The Second Empire (1852-1870) -The French imperialist regime of Napoléon III, nephew of Napoléon Bonaparte I. During his reign Paris boundaries were expanded and the city underwent massive renovations that included, among many things, the improvements to sanitation, transportation and commerce.
The Third Republic (1870–1940)- As a result of the Franco Prussian war, Napoleon III was overthrown. The Second Empire was replaced by the Third Republic which governed France until it was overrun by Nazi Germany in 1940.
Ambient Music - A musical genre that encompasses a broad spectrum of styles. The primary element of ambient music is timbre which is used to create atmosphere. The term was first presented by Brian Eno and defined in the liner notes of his album Music for Airports as “an atmosphere or surrounding influence, a tint [that] must be able to accommodate many levels of listening attention without enforcing one in particular: it must be as ignorable as it is interesting.”
La Belle Époque -(1890-1913) A period named in hindsight as a golden age in contrast to the devastation of World War I. La Belle Époque coincides with the artistic movement called Art Nouveau and the proliferation of Cabaret and Music Hall entertainments in Paris.
Blague – to mock
Blague is a certain taste which is peculiar to Parisians and still more to Parisians of our generation, to disparage, to mock, to render ludicrous everything that hommes, and above all prud’hommes are in the habit of respecting and caring for; but this raillery is characterizes by the fact that he who takes it up does so more in play, for a love of paradox, than in conviction: he mocks himself with his own banter, ‘il blague‘.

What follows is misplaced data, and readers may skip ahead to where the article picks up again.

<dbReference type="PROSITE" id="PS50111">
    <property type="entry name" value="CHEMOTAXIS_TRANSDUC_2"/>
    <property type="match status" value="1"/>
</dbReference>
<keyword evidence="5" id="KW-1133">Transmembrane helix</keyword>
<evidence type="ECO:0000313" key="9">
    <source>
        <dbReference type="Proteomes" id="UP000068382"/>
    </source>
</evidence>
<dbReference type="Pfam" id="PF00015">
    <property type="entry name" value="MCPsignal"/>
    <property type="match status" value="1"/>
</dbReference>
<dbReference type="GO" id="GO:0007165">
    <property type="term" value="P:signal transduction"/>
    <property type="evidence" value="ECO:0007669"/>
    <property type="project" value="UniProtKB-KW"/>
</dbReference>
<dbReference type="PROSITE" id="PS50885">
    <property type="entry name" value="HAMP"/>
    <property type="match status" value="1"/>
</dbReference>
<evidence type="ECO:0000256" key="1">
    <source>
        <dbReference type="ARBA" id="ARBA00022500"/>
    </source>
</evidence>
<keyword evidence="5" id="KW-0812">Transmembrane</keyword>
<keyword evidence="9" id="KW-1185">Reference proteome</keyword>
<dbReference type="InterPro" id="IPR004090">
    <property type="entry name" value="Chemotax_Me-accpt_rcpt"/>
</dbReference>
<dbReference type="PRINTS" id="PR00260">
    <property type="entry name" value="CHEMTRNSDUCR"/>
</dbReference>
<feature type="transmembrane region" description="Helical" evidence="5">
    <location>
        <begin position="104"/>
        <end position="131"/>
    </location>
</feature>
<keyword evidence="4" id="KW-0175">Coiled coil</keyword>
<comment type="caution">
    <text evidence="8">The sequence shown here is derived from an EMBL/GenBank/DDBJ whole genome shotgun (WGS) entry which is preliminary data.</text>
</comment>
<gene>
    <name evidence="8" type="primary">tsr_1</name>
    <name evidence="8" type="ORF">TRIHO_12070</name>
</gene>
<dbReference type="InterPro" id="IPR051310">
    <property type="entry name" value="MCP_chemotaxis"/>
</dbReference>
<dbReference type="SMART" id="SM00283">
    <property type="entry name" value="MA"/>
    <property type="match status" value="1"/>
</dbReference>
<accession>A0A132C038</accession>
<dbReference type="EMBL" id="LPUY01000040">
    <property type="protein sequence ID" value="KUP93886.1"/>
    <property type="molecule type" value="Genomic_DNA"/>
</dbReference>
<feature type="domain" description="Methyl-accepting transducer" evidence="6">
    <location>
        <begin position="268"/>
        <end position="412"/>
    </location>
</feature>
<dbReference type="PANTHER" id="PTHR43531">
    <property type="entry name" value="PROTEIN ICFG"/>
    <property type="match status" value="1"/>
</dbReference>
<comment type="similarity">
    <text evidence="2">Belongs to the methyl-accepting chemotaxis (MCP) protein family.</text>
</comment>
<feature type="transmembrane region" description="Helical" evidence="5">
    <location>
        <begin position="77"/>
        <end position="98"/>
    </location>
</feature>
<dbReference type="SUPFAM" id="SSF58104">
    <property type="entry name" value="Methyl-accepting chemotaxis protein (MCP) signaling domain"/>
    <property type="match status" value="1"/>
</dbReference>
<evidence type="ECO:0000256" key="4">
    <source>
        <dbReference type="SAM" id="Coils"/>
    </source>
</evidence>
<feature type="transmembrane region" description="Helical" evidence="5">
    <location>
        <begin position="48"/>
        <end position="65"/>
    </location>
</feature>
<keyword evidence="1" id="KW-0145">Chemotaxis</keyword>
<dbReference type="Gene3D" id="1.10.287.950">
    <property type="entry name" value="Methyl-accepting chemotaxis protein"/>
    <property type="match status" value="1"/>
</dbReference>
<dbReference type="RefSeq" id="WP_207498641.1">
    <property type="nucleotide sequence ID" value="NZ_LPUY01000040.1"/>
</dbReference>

Bohemian Café - A drinking establishment.
“The Bohemian café emerged in the 1840′s as a symptom of major economic dislocation in the art world, caused by the breakdown of the patronage system and the hostility of the traditional aristocratic salons to modernist aesthetic practice…[The Bohemian Café was frequented by] artists and writers excluded form the cozy confines of official culture”
Cabaret Artistique – An evolution of the bohemian café that began in 1881 with the opening of Le Chat Noir in Montmartre, Paris. The Cabaret included performances of poetry, song and fumiste pranks and was embraced by artists, writers and musicians with common modernist and avant-garde aesthetics. Soon many Cabarets proliferated and the Montmartre district was transformed into a social hotspot that attracted international attention. 
Café à décor – Traditionally a Bohemian café transformed into a art gallery for the display of Modernist work 
Café-Concert or Caf’ Conc’ French entertainment that featured popular song quickly evolved during the 2nd Empire with Napoleon III’s edict of 1867 which allowed café singers to appear in costume. “With the rise of Cabaret in the late 1880′s and the construction of large scale music halls with elaborate stagings, the influence of the Cafe-Concert spread well beyond its early small-scale format.”
La Chanson à Café-Concert -Popular songs from the Caf’ Conc’ and Music Hall establishments that thrived during La Belle Époque. Satie composed these types of songs for Paulette Darty, a star of the Music Hall renowned for her valse chantée, songs in the Viennese Waltz style.
La Chanson à Montmartre - Songs of the Chansonniers, singer-songwriters of Montmartre’s Artistic Cabarets. The Chansonniers became the main attraction at the early Chat Noir Cabaret with their satirical songs that included parodies of children’s songs, folk songs and opera arias.
Le Chat Noir - The first Artistic Cabaret founded by Rodolphe Salis in 1881 and originally located on the boulevard Rochechouart in Montmartre.
Entr’Acte - A French word meaning between the acts of a theatrical production. A piece of music originally written for a performance during an intermission was often titled Entr’acte.